The big challenge would be to find a place in the universe that contains exactly zero photons, neutrinos, etc. There probably is no such place-- only places where the density of such things is greatly reduced.

  • $\begingroup$ Many thanks for your answer (the article seems very good, I'm an amateur). I am going to need some days to choice an answer but yours is vey good. $\endgroup$ – user174701 Aug 18 '18 at 8:39

The Standard Model interactions are based on the fact that the universe has specific gauge symmetries, U(1) for electromagnetic, SU(2) for weak, and SU(3) for strong. The reason why the universe has these specific symmetries is not well understood (at least not by everyone), but it is believed that hey are universal and exist everywhere.

If you want to take ordinary matter and put it in a region where the Standard Model interactions do not exist, then there should be no gauge symmetries in this region. Two problems here. One is that no such regions have been observed. The other is that the border conditions of such a region would be rather special. For example, with no electromagnetic interactions, this region would not be transparent for light.

There is no known process that would remove the universal symmetries of nature at a particular location in space. Even a black hole retains the electric charge, if a charged object falls in.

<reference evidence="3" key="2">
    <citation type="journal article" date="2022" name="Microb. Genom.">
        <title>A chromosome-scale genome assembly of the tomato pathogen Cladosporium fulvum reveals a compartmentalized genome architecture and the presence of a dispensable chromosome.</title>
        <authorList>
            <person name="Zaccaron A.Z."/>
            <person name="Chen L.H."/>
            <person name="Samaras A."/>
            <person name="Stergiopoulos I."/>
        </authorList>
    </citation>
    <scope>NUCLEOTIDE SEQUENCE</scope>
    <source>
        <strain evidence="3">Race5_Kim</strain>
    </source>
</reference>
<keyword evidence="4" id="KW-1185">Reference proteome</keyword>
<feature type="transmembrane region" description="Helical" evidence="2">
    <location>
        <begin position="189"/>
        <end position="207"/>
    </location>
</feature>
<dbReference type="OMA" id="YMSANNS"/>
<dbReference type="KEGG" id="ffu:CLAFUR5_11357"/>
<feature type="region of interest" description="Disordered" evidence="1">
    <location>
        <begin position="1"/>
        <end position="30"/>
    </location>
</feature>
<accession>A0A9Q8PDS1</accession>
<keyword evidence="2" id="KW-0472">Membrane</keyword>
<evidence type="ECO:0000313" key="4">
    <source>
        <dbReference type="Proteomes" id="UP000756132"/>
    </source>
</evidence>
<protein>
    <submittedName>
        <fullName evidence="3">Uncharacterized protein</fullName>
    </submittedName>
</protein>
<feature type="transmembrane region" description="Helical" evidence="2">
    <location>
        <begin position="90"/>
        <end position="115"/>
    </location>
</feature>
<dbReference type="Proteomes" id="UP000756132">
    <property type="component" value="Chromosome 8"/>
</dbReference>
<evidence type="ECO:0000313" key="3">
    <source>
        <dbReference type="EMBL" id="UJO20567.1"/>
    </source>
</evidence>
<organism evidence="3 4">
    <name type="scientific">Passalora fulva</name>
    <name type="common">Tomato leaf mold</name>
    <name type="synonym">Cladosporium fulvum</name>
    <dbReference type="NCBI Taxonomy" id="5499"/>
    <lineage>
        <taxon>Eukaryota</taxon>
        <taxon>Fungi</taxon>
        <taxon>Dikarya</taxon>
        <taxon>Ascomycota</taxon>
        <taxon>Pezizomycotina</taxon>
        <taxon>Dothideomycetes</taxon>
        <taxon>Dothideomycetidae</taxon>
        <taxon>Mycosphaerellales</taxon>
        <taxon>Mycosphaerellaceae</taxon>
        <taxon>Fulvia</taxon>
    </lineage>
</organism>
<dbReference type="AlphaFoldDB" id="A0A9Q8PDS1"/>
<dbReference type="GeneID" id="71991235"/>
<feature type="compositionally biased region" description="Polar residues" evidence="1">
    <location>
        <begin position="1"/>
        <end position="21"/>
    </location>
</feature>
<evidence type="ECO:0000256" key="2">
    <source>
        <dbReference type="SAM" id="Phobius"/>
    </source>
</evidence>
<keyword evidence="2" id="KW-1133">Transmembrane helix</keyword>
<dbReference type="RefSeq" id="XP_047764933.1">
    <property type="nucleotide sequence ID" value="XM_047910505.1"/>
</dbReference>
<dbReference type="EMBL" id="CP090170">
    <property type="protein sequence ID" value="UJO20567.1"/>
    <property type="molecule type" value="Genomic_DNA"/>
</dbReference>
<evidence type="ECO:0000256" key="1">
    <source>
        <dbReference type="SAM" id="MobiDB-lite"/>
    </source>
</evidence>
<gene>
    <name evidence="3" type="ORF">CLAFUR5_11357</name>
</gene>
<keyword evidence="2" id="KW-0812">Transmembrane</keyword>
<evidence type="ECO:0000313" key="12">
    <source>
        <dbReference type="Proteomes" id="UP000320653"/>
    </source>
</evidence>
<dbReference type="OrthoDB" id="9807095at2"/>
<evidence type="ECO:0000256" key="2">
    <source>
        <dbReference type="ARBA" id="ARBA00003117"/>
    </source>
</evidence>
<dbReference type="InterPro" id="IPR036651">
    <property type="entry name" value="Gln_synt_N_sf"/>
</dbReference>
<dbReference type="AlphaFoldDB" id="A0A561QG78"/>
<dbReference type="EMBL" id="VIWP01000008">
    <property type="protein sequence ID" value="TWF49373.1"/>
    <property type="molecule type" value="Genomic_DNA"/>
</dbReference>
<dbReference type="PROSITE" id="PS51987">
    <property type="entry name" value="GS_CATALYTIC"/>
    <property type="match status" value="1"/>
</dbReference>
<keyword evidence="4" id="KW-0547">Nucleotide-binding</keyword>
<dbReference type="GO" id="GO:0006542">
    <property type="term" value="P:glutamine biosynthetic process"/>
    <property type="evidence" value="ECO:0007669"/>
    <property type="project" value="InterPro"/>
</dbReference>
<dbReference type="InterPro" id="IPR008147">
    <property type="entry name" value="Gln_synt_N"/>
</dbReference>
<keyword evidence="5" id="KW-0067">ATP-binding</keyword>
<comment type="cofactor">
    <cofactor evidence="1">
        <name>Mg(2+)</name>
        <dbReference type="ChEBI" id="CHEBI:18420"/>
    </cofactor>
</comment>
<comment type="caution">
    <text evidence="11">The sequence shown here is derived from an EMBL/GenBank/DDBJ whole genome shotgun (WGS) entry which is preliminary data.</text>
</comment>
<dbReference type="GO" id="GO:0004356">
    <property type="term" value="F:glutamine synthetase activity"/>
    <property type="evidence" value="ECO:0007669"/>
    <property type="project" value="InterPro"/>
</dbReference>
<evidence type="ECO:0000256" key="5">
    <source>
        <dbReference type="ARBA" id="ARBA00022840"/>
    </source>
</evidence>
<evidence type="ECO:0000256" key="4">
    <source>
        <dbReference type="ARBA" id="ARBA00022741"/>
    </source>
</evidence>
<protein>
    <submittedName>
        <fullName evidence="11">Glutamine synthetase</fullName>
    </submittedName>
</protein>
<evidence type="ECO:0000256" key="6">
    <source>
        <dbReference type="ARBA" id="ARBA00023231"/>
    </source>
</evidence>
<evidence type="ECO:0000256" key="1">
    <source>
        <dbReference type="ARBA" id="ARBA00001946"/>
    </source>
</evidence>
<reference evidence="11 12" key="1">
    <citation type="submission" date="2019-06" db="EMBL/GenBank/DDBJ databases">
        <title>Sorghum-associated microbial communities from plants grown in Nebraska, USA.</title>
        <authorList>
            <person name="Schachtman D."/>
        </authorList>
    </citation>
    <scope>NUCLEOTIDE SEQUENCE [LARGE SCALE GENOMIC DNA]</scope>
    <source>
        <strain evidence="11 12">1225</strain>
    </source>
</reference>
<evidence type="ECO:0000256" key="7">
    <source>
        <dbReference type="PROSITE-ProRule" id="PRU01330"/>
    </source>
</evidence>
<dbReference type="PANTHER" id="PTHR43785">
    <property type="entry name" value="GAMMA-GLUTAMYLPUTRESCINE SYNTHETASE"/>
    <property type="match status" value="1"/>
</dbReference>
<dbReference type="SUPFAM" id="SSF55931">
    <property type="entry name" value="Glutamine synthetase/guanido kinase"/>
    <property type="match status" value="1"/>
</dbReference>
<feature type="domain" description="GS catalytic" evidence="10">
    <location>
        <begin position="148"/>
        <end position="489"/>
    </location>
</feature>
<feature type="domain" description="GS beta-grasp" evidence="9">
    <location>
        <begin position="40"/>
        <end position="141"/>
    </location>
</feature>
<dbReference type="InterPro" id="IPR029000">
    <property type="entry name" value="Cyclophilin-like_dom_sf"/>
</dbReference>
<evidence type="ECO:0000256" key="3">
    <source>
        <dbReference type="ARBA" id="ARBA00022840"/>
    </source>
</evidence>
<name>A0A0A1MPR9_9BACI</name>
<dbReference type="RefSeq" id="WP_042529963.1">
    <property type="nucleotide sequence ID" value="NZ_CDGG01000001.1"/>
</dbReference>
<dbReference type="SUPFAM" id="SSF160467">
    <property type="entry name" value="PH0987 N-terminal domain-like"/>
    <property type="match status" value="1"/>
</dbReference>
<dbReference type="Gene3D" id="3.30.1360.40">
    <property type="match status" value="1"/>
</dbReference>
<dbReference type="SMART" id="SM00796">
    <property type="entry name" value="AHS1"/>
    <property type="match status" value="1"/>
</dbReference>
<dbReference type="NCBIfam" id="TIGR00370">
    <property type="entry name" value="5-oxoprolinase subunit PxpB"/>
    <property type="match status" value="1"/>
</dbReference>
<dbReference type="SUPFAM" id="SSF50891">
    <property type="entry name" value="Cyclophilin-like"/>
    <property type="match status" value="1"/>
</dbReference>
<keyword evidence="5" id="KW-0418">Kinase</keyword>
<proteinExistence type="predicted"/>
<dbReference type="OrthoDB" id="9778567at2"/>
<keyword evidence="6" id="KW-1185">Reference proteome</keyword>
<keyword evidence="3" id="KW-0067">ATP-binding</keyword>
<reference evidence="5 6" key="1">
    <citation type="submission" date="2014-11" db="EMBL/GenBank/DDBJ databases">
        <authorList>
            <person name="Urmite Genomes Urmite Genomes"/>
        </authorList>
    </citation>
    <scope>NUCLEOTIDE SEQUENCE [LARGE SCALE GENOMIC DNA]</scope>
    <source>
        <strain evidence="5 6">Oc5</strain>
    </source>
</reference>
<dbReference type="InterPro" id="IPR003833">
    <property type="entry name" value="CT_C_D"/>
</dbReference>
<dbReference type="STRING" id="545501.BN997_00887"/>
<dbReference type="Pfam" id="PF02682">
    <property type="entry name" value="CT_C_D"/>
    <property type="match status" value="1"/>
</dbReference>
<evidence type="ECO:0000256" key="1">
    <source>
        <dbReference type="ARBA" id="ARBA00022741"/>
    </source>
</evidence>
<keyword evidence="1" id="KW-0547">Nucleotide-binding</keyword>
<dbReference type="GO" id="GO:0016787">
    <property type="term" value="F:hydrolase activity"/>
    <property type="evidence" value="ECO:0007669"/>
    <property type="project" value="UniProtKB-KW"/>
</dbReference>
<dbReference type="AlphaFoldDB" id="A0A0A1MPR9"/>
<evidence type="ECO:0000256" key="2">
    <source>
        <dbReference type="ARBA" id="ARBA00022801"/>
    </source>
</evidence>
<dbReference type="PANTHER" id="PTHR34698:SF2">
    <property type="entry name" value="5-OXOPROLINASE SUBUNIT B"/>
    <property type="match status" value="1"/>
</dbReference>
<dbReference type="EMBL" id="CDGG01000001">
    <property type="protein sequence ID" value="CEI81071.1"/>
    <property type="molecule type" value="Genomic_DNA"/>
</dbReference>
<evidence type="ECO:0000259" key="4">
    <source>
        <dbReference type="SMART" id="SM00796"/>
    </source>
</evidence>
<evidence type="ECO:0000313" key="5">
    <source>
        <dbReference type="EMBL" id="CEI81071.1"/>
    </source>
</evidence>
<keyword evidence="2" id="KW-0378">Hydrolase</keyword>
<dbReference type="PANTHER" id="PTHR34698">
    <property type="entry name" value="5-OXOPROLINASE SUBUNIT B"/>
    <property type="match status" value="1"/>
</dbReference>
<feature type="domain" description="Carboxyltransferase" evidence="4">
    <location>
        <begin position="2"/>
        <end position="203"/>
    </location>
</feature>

If instead of ordinary matter you use dark matter, then it would interact only gravitationally in any region of space. However dark matter has not been observed, plus it is currently unknown if dark matter also imteracts weakly.

  • $\begingroup$ Many thanks for your answer. I am going to need some days to choice an answer but yours is vey good. $\endgroup$ – user174701 Aug 18 '18 at 8:39
  • $\begingroup$ Thank you very much, it was very difficult for me to choose between both answers. $\endgroup$ – user174701 Aug 21 '18 at 11:42
  • $\begingroup$ @user174701 This is perfectly fine, you select the answer most helpful with your question. Plus S. McGrew is smart and helped me with questions as well. However, this is a clear indication that you have not properly phrased your question, because essentially he and I are answering two different questions. His answer is for the space where electromagnetic interactions conceptually exist, but just are not there at the moment. So just a normal space with no charge particles present. My answer is for the space where the electromagnetic interactions are not possible. Which was your question about? $\endgroup$ – safesphere Aug 21 '18 at 16:55
  • $\begingroup$ I think that the second one, yours. The problem is that I am asking this as amateur and don't understand very well the answers. The nuance between both answers is very thin. $\endgroup$ – user174701 Aug 21 '18 at 19:05
  • $\begingroup$ It is not thin. This is a rough analogy, but you can compare light and sound by asking, in what type of space only light can go, but sound cannot. Then my answer is, in a vacuum, but the other answer would be, just be quiet and make no sound. Clearly the difference is not thin at all between a loudspeaker running at a full power yet making no sound whatsoever in a vacuum and a loudspeaker sitting in your living room, but disconnected from the signal. $\endgroup$ – safesphere Aug 21 '18 at 19:40